The fall political season began here with the release
of the Hamill Commission task force report on municipal finance — all 96
pages of it.
As expected, and undeterred by gas prices exceeding $3 a gallon, the
report recommends an increase in the annual auto excise tax. However,
instead of a rate increase, it states that "a more realistic
depreciation schedule would require only a slight modification to
current law while generating significant new revenues for
municipalities" and argues for an increase in assessed vehicle values.
Yes, drivers, a "slight" tax hike equals "significant" new revenues,
just as they all do, all the way to the fourth highest per-capita tax
burden in the nation.
The report also argues that "special excise taxes, such as local option
meals taxes, parking excise taxes or rental car surcharges, would give
municipalities help with their financial bottom lines and diversify
municipal revenue streams."
As for the taxpayers' bottom lines? Never mind, let's celebrate
"Local option" sounds so innocuous, doesn't it? Only those communities
that want an additional meals tax will choose it. But wait! That was the
argument on smoking bans — until consumers took their business to a
neighboring community. Then "fairness" demanded that the ban be
Prediction: The same thing would happen with "local option" taxes.
Eventually, no matter where we eat, we'll pay a local meals tax on top
of the already existing state meals tax.
The report doesn't come right out and demand higher taxes of other
kinds. Instead, it just mentions in passing that continuing the
voter-mandated income tax rate rollback would "diminish annual state
revenues by approximately $500 million," while "increases in the state's
two broad-based taxes — the income and sales taxes — are appealing
because of their potential for generating significant additional
revenues that could help ease the pressure on municipal finances. For
example, a one-half-percent increase to the income tax rate would bring
in approximately $950 million and a one-cent increase in the sales tax
rate would raise about $800 million in revenue".
Lest some taxpayers not find this "appealing" at all, the report gives
the impression that these suggestions are due to concern about property
taxes, which are 9.1 percent above the national average. Interesting,
coming from a task force, some of whose members have long been enemies
of Proposition 2½, which at least got our
property tax burden down from third highest in the country to its
present rank of 17th.
Yes, the Hamill Commission task force that is so concerned about high
property taxes includes representatives of the Massachusetts Mayors
Association, and the so-called Massachusetts Taxpayers Foundation, the
Massachusetts Federation of Teachers, along with the former head of the
Massachusetts Municipal Association, whom I debated during the 1980 Prop
2½ ballot campaign. Further, the task force
does not recommend actually lowering property taxes in return for all
these "appealing" new revenues.
It does, eventually, address the spending side of municipal budgets. Try
to follow this sentence: "Although some observers occasionally suggest
that some municipal employment contracts have been overly generous in
recent years, it seems that most have been conservative enough to
produce annual average growth per employee of only 0.7 percent, in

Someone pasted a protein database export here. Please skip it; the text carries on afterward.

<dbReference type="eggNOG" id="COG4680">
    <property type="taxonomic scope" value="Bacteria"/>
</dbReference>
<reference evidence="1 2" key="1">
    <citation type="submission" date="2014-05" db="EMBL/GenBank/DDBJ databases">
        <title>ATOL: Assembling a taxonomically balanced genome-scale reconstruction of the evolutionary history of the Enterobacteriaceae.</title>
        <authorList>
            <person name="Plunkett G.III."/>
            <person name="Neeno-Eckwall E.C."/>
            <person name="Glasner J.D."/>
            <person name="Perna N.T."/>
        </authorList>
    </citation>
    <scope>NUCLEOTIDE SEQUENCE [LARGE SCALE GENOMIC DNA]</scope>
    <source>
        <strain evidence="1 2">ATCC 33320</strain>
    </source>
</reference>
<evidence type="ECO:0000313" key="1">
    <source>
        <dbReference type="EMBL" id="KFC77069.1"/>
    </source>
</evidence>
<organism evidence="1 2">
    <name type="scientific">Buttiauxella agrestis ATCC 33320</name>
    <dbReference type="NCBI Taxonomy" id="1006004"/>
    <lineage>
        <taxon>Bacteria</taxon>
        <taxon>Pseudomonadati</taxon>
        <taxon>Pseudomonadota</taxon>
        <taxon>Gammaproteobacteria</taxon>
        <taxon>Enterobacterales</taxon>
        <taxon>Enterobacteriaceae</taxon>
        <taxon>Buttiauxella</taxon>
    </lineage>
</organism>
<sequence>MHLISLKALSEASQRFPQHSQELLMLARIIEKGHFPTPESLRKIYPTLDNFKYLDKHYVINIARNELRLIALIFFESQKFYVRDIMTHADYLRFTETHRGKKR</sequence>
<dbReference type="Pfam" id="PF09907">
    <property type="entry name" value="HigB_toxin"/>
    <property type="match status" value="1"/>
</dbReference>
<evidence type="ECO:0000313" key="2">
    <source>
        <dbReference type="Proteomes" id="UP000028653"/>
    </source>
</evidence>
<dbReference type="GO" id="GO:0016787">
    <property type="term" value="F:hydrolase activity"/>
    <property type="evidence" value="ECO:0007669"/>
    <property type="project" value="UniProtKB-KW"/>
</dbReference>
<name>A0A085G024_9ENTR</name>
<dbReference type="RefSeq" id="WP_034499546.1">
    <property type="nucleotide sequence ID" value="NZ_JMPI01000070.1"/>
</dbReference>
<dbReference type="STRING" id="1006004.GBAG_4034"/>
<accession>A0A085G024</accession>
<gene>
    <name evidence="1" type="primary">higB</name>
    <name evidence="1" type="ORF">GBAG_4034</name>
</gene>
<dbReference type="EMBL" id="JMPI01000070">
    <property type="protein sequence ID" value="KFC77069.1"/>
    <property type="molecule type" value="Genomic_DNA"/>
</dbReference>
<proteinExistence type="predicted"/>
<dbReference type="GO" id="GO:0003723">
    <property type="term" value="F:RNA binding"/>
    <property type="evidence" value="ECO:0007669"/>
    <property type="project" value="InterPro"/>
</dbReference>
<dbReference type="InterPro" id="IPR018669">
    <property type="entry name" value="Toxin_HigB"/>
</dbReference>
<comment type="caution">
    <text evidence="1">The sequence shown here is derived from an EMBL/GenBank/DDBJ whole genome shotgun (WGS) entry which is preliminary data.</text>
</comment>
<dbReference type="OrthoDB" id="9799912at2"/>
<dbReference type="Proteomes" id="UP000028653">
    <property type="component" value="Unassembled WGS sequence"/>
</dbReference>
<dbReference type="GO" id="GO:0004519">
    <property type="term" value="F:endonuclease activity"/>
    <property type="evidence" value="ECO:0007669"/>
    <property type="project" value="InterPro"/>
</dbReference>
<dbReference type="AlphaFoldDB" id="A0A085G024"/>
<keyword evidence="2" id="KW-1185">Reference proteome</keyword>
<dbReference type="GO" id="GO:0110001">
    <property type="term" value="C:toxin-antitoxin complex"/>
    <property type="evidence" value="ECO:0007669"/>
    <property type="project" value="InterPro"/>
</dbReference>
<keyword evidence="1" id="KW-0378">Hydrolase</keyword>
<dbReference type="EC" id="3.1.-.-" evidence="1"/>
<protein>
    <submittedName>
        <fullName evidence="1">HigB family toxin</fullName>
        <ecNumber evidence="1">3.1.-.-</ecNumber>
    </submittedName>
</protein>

inflation-adjusted terms between 1994 and 2003, compared to 1.8 percent
for private sector and 1.0 percent for state employees over the same
What the heck does that tell us? Add health care and pension benefits.
Then ask the private unions and us nonunion average taxpayers if we are
doing so much better than local teachers. Also, In 96 pages, shouldn't
the task force have found a place to compare municipal pay with
teachers' pay, which other recent reports place above the national
There's a good section called "Giving Municipalities the Tools to
Control Costs," with tentative recommendations for additional
flexibility in collective bargaining, health care, regionalization,
joint purchasing, and other reforms that have been talked about for
years. They don't get done because members of the task force support tax
hikes; and once they have new revenues, the Legislature and
municipalities don't ever get around to the "tools" part.
Bottom line: The Municipal Task Force report is the usual Boston
business community and mayor's association statement against the
income-tax rollback, a stealth attack on Massachusetts drivers, and the
first step in mandatory local taxes.
While it seems obvious why mayors might take these positions, I'm often
asked why many Boston business leaders want higher taxes. One answer is
that they fear that if individual taxes are cut, business taxes will
rise to fill the gap. Another answer is that business leaders get
support for their own legislation by kissing up to politicians who enjoy
spending our money. But it is also important to note that some Boston
banks finance the municipal and state bonding that high taxes support.
One member of the task force, Michael Widmer of the taxpayers
foundation, took this municipal finance show on the road to the North
Shore Chamber of Commerce (where I no longer get invited to speak)
recently. Hey guys, did he tell you about the tax-hike part of their
Barbara Anderson is executive director of Citizens for Limited Taxation. Her syndicated columns appear weekly in the Salem
News, Newburyport Times, Gloucester Times, (Lawrence) Eagle-Tribune, and Lowell Sun; bi-weekly in the Tinytown Gazette; and occasionally in the Providence
Journal and other newspapers.